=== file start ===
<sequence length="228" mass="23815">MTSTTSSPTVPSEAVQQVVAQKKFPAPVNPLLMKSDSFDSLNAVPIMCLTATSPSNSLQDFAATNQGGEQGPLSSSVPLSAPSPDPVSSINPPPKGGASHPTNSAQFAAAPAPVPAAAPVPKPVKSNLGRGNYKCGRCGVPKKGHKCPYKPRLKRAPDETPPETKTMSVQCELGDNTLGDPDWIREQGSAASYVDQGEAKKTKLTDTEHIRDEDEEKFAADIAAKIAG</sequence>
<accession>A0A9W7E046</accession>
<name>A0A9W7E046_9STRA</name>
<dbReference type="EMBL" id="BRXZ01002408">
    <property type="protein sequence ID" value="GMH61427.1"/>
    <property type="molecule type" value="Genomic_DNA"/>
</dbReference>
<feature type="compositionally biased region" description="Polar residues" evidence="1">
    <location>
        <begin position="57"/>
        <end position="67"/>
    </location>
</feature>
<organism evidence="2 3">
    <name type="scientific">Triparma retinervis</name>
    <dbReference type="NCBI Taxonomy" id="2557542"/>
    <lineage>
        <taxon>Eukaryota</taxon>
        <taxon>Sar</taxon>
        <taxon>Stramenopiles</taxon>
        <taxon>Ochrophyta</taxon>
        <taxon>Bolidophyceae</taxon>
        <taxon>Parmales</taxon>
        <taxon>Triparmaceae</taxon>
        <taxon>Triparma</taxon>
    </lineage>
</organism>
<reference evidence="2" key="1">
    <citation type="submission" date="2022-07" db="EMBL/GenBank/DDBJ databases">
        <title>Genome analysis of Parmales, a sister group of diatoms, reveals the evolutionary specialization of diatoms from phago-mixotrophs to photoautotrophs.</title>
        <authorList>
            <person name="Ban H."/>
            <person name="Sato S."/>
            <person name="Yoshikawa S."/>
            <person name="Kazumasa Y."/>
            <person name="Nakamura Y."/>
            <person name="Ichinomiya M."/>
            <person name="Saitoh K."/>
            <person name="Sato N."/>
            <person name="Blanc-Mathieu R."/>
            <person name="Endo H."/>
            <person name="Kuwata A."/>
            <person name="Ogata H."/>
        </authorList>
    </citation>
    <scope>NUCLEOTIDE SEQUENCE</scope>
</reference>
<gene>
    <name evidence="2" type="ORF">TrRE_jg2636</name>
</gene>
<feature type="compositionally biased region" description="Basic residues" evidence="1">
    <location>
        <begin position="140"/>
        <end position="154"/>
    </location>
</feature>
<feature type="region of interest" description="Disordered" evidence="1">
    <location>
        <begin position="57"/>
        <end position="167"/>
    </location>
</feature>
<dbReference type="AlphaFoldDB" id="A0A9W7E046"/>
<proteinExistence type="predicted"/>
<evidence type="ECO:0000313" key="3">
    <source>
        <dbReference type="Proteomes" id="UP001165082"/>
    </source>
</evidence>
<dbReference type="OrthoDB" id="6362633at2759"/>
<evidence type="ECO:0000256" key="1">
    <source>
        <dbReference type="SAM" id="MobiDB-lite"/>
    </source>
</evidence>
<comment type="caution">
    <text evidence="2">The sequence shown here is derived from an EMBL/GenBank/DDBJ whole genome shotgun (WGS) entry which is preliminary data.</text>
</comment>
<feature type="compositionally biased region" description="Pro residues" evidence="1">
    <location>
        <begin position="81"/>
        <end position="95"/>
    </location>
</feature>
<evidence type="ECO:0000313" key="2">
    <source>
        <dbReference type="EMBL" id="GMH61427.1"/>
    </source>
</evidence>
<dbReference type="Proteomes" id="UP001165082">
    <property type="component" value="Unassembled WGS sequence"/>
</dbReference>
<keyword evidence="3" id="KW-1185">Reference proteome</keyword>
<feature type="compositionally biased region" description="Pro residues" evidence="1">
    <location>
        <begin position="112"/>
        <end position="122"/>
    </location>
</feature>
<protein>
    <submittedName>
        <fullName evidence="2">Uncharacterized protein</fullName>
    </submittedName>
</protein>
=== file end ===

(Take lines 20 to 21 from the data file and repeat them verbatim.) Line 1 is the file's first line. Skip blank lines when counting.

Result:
        <taxon>Stramenopiles</taxon>
        <taxon>Ochrophyta</taxon>